FSA surveys consumers on supply of Qurbani meat and offal during Eid al-Adha

FSA surveys consumers on supply of Qurbani meat and offal during Eid al-Adha

The Food Standards Agency (FSA) is sharing a consumer survey about Qurbani meat and offal supplied from slaughterhouses in England and Wales during the period of Eid al-Adha.  

The current collection of meat and offal does not align with FSA’s regulatory framework.

The survey is for consumers to complete during the Qurbani period, which starts this year on 28th June.

Eid al-Adha is also referred to as the Festival of Sacrifice, a four-day Islamic holiday where animals are sacrificed and consumed as part of the celebration.

Some Muslims prefer to collect their Qurbani meat and offal as soon as possible after slaughter as this signifies the beginning of the festival.  

Meat and offal needs to be chilled according to a clear legal framework as this helps to provide food safety protection for consumers.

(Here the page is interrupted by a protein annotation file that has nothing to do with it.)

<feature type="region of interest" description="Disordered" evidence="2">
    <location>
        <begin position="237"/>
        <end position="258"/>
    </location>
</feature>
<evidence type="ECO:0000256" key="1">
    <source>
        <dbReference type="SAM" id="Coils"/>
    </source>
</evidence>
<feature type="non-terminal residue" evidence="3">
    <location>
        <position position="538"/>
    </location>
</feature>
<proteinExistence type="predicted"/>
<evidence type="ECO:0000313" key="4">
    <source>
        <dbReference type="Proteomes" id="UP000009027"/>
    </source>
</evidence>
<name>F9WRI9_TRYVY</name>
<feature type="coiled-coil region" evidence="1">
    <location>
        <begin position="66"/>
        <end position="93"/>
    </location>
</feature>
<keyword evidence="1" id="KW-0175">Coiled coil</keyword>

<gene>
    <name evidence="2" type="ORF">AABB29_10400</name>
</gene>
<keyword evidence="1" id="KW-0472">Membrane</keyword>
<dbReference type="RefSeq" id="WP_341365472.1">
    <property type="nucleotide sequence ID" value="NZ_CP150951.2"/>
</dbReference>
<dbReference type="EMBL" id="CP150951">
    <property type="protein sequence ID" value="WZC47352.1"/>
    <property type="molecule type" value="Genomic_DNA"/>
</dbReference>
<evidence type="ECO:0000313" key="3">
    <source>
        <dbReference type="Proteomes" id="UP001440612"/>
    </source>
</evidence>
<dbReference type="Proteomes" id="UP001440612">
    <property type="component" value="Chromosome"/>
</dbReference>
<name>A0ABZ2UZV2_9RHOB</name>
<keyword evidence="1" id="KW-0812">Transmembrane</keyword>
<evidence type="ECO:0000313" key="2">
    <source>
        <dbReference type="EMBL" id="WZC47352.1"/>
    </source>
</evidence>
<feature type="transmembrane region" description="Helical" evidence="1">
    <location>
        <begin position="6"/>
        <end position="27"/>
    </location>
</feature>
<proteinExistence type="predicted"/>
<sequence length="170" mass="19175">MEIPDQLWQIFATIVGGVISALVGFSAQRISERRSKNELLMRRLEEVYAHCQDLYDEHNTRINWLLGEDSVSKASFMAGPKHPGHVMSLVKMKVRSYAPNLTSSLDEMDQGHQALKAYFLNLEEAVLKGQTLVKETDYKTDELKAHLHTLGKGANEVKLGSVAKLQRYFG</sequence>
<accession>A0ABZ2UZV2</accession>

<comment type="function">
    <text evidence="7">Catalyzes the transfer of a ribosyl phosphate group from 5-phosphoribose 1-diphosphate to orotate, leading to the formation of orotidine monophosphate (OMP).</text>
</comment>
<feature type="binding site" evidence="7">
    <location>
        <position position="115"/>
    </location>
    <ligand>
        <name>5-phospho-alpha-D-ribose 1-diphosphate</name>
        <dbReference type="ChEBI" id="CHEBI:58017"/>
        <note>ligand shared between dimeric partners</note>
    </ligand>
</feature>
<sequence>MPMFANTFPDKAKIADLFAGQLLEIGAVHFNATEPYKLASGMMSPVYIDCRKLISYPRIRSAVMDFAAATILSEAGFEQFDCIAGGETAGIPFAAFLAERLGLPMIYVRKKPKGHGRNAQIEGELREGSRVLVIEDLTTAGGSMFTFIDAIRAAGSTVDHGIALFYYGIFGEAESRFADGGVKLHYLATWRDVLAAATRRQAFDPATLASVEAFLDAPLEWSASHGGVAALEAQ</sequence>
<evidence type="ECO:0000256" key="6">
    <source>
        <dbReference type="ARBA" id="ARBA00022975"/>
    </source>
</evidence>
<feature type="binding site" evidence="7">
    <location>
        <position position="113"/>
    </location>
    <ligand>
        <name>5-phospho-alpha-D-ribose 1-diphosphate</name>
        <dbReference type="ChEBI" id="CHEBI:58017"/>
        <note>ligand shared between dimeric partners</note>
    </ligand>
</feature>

The FSA says that whilst it is respectful that Qurbani is a religious custom and practice, collection of the meat and offal before full chilling currently does not align with the its regulatory framework. 

The survey responses from consumers on how they collect, chill and cook their Qurbani meat will inform future FSA risk assessments and risk management advice. 

Broadening the discussion

James Cooper, deputy director of Policy at the FSA said: “It is important to acknowledge that Qurbani is an act of religious significance for the Muslim community and should be respected. Qurbani meat should be made available to consumers that wish to prepare and consume it. 

“We encourage consumers who are taking part in Qurbani to complete the survey which we hope will help to broaden the discussion to ensure that this practice can continue, whilst providing for highest food safety and hygiene standards possible to protect consumers.”  

The FSA said its proposed new approach builds on the joint statement from the Partnership Working Group Sub-Group on Qurbani (QPWG SG) and the FSA’s continued engagement with the group over the last year. This included producing a Risk Assessment (RA) on the direct supply of Qurbani meat and offal. 

The consumer survey can be completed here.   

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